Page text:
Charles Curtis- Bach: An Imaginary Dance out on eOne March 27
Electrifying New Arrangements of Three Bach Cello Suites With Naren Budhakar on Tabla and Anthony Burr on OrganOn March 27, 2012, eOne will release Bach: An Imaginary Dance, an electrifying recording of three of Bach’s cello suites. Cellist Charles Curtis along with producer Robert Sadin have crossed space and time to bring into the studio one of the most ancient sources of rhythm – the tabla drum – along with additional organ colors in their re-interpretations of Bach’s C Major Suite, E Flat Suite and G Major Suite. Together, Curtis and Sadin bring a respectful yet fresh look at some of music’s most beloved works.
The inspiration behind these new arrangements resides in the essential wellspring of dance. Bach took Baroque dance forms as the template for his sublime abstractions, spinning webs of music that have entranced, mystified and exalted the spirits of musicians and audiences for hundreds of years.
It is safe to say that there has never been an interpretation of the suites like this one, an energizing acoustic embellishment that makes these pieces truly sparkle on an almost otherworldly scale. “I'm fairly certain that Bach never heard or saw a tabla; and the instances of percussive instruments in his music are limited to kettle drums in a handful of orchestral moments, to my knowledge,” declares Curtis. Though an unusual combination, it is not unusual to hear Bach reimagined with different sounds. Bach was flexible in his instrumentation, both casting the solo violin and cello works for lute and leaving the keyboard instrument for the continuo unspecified. The composer has been the object of such extensive and varied adaptation, from Mozart on through to Mendelssohn and Schumann, the later Romantics, and Schoenberg, Webern, Berg and Stravinsky, as if Bach had himself left the door a little ajar.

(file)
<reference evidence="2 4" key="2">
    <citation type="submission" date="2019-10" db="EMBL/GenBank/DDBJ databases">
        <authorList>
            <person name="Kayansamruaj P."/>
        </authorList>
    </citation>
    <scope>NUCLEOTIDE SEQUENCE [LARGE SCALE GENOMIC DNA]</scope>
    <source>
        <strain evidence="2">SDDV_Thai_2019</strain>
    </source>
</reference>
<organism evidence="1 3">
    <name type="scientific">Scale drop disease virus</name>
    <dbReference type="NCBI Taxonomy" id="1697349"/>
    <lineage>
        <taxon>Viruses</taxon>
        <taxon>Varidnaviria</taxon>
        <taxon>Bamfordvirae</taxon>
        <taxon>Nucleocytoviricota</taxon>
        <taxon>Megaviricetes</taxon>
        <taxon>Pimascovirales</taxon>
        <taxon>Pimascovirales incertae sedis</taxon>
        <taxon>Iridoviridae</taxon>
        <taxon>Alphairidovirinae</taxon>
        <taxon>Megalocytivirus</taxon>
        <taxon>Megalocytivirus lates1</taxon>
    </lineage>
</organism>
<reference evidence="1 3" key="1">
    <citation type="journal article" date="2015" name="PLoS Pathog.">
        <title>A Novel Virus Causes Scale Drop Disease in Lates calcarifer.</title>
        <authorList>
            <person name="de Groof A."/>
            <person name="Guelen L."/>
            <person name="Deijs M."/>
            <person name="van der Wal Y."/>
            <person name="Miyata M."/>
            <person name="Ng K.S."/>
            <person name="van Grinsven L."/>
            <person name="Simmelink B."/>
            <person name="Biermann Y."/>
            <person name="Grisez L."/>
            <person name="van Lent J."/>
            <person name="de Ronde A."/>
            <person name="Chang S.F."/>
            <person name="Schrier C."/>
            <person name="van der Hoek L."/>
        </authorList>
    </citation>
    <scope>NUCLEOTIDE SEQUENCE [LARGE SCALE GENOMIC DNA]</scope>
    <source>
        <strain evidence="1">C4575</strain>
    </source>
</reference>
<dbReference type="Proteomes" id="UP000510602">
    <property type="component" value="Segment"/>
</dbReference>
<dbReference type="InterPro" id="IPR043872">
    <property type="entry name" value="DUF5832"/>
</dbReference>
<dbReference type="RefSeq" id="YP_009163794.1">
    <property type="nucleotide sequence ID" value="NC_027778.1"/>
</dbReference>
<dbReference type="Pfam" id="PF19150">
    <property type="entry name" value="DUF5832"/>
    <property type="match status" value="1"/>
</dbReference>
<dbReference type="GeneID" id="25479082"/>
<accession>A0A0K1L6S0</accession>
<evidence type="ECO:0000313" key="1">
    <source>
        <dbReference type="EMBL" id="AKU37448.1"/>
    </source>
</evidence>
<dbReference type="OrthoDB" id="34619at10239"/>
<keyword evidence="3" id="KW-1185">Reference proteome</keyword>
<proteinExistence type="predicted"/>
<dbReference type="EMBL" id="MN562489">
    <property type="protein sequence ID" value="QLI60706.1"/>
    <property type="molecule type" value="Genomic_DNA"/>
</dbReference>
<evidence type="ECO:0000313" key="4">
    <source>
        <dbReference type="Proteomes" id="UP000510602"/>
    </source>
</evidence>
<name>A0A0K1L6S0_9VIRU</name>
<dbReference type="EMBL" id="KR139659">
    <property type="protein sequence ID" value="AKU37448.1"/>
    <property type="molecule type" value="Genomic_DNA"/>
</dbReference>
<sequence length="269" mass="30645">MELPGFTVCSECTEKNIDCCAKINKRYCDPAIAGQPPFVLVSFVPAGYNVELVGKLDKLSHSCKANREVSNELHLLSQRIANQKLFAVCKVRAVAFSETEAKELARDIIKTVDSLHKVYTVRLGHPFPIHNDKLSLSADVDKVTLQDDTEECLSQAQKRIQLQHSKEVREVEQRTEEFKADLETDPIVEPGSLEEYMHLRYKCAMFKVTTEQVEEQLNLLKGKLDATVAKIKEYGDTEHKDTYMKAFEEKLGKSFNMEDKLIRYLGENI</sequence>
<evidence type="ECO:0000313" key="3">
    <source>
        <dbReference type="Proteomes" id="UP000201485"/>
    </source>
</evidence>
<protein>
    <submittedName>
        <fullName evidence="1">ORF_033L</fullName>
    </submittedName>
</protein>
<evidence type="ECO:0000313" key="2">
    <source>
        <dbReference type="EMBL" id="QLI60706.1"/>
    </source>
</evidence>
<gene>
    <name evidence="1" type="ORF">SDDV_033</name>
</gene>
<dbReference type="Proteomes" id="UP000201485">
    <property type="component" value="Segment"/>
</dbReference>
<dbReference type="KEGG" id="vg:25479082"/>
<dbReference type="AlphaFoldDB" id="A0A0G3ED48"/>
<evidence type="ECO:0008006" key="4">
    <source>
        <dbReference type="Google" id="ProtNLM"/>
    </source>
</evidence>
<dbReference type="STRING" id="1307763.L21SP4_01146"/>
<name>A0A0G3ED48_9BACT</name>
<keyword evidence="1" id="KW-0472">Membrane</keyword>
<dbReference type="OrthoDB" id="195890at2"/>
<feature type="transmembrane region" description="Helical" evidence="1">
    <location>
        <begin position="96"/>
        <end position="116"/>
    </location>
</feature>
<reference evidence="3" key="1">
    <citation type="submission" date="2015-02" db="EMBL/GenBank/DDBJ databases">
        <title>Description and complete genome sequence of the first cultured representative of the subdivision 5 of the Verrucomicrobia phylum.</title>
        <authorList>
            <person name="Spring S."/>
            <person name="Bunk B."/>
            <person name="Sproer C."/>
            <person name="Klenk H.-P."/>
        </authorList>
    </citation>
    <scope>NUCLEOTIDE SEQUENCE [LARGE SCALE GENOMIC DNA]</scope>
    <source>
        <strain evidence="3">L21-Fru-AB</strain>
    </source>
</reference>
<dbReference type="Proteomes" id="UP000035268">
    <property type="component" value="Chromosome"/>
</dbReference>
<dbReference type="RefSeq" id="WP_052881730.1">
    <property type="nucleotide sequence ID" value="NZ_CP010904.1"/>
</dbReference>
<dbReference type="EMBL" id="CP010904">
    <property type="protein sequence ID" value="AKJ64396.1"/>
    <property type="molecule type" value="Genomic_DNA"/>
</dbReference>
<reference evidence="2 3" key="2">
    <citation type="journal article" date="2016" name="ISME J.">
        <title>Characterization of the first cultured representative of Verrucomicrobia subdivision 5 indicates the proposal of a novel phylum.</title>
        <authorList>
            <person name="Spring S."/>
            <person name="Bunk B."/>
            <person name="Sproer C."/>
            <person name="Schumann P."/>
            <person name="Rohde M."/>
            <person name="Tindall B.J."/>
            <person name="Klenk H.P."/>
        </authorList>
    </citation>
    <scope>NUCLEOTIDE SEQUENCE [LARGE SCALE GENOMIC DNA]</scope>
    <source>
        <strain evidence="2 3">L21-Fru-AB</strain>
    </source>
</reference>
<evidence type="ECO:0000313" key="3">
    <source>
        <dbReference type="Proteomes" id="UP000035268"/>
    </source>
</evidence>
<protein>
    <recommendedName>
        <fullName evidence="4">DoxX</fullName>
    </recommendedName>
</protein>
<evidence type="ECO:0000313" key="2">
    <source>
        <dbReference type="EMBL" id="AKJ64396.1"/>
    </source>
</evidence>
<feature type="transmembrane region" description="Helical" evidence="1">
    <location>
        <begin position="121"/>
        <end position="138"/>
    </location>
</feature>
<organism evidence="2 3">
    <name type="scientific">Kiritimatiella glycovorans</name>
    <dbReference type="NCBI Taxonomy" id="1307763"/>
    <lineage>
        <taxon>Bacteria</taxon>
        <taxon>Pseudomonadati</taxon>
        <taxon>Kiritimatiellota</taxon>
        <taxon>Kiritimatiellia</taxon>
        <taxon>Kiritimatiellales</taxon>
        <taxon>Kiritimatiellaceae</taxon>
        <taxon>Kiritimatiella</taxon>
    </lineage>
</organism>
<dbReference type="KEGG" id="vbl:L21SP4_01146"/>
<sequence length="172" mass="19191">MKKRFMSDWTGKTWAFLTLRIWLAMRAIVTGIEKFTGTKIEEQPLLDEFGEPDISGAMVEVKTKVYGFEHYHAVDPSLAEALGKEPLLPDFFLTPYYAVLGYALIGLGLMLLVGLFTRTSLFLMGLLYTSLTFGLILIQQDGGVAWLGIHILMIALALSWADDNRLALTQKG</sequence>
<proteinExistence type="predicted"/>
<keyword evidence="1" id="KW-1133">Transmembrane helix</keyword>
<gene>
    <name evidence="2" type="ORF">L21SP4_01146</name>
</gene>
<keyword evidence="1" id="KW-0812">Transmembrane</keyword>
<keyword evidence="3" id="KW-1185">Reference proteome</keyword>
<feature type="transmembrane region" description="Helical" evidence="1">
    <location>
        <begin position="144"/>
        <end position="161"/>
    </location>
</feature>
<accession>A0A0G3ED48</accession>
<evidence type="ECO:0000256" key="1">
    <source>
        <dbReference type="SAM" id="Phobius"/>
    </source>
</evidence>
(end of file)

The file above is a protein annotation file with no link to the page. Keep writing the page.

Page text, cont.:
These well-known, solo suites are simple, if austere, pieces of beauty. "We hoped to re-discover a quality of pleasure - even indulgence - of the unaccompanied suites," says Curtis. The addition of the more colorful instruments brings in the Baroque period’s love of excess and extravagance. The elaborate interpretation also focuses on the spirit of the dance embodied in the pieces - the dizzying abandon of the Gigue, the solemn momentousness of the Sarabande, the seductiveness of Menuets and Bourrées. Though it’s unlikely that Bach’s music was danced to, it is through these unique interpretations that the listener hears differently and perhaps feels the dance rhythm anew.